Whatever the new government might be thinking, Labour needs to be more thoughtful than simply arguing against whatever might be proposed. Labour’s approach needs to consider the interplay between schools, further and higher education policy, and the contribution that employers can make toward both funding and appropriately contributing to curriculum and assessment. There needs to be a credible position on funding, but that should not just focus solely on full time undergraduates. There is a crisis in part-time funding, and the postgraduate system is also under pressure and shows signs of being woefully underrepresented by those from non-traditional and working-class backgrounds, these all need to be taken into account.

The Labour party has much to be proud of for the way it oversaw a significant rise in students from the poorest background going to university and the development of a sustainable footing for British universities to compete with the best of the world during their time in government. But with new pressures ahead to find a sustainable funding model, the same level of thought needs to be given to universities once again.

#UniNumbers – how many universities have you visited? March 24, 2014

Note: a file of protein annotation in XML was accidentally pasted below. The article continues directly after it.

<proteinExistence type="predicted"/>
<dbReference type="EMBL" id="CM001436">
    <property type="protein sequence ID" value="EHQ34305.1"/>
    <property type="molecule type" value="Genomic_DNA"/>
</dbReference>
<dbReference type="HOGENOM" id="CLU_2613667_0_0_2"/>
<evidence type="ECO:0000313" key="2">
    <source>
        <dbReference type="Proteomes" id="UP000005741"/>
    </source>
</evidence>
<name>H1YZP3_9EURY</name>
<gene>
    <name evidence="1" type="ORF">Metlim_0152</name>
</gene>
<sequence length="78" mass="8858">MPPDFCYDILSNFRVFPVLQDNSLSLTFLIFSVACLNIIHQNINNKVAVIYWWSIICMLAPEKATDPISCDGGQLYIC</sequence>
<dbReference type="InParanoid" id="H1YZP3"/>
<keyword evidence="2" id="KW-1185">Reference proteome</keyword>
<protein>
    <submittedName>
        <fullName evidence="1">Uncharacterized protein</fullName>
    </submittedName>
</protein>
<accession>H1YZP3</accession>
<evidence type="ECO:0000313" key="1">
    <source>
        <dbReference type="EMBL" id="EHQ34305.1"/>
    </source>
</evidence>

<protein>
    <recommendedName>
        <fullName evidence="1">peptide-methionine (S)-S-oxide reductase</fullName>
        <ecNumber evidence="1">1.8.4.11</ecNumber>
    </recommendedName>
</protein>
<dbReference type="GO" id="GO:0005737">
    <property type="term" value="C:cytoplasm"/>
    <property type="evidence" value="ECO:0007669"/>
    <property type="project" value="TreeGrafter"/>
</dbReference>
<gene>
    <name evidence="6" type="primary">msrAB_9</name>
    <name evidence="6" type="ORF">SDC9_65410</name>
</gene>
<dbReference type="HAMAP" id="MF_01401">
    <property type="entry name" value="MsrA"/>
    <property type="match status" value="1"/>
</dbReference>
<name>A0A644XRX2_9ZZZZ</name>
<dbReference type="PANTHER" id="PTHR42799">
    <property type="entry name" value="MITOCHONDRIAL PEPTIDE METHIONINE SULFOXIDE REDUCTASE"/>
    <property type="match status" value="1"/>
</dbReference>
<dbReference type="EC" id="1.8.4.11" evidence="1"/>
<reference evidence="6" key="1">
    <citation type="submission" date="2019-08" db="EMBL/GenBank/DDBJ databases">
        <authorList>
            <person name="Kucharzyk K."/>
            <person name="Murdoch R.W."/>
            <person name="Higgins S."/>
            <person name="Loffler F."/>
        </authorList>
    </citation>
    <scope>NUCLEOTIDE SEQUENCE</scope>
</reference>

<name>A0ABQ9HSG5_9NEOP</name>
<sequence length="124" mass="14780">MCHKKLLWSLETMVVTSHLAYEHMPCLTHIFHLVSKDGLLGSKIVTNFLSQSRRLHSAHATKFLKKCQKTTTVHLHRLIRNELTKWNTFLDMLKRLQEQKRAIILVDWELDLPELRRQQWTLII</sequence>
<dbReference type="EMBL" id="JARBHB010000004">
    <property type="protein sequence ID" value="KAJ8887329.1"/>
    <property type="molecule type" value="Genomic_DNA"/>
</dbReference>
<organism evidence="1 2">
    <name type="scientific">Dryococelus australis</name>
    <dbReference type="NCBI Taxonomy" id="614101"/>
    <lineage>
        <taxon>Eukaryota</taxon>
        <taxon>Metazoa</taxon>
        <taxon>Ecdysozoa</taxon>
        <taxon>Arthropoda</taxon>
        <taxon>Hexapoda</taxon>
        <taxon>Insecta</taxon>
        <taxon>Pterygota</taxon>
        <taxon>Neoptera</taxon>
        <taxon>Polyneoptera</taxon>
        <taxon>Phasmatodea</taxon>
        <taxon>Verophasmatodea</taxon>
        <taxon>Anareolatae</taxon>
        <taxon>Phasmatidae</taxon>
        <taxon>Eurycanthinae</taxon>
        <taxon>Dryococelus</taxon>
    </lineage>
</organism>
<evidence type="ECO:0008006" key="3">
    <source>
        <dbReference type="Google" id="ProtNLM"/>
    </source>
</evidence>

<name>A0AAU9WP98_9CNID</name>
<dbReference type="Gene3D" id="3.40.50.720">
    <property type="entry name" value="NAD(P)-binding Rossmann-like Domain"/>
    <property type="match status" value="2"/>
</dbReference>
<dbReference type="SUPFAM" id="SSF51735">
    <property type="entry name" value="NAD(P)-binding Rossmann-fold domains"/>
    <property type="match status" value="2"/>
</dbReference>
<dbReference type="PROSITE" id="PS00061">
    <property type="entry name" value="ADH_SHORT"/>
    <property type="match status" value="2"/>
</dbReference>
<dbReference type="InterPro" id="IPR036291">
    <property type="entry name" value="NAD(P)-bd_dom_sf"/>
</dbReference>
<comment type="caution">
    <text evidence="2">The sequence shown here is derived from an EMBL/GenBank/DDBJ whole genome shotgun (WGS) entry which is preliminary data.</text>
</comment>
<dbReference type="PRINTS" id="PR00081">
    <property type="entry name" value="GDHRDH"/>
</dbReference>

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Inspired by Paul Wakeling (University of York) and his blog on the number of universities he’d visited (http://theelbowpatch.wordpress.com/2014/03/23/confessions-of-a-campus-completist/), I thought it was about time I’d totted up the number of institutions I’ve managed to visit so far too.

I must confess that although I knew I’d been to a lot, I was surprised at how many. 125 to be precise.

My favourite campus of the 125 (so far) is Stirling, and the most impressive building is the Founder’s Building (at Egham, Royal Holloway).

I am genuinely intrigued if there is anyone who has been to a greater number, and whether I can find an excuse to visit the remaining 18.

Visited – 125
Anglia Ruskin University
Aston University
Bath Spa University
University of Birmingham
Birmingham City University
Bishop Grosseteste University
Bournemouth University
Brunel University
University of Bradford
University of Bristol
Buckinghamshire New University
University of Cambridge
Canterbury Christ Church University
Cardiff University
Cardiff Metropolitan University
Central School of Speech and Drama
City University
Courtauld Institute of Art
Coventry University
Cranfield University
De Montfort University
Durham University
University of East London
Edge Hill University
University of Edinburgh
Edinburgh Napier University
University of Exeter
University of Glasgow
Glasgow Caledonian University
University of Gloucestershire
Goldsmiths, University of London
University of Greenwich
Harper Adams University
Heriot-Watt University
University of Hull
Imperial College London
Keele University
King’s College London
Kingston University
Lancaster University
University of Leeds
Leeds Metropolitan University
Leeds Trinity University
University of Leicester
University of Lincoln
University of Liverpool
Liverpool Hope University
Liverpool John Moores University
London Business School
London School of Hygiene and Tropical Medicine
Birkbeck, University of London
Institute of Education
London School of Economics
Queen Mary, University of London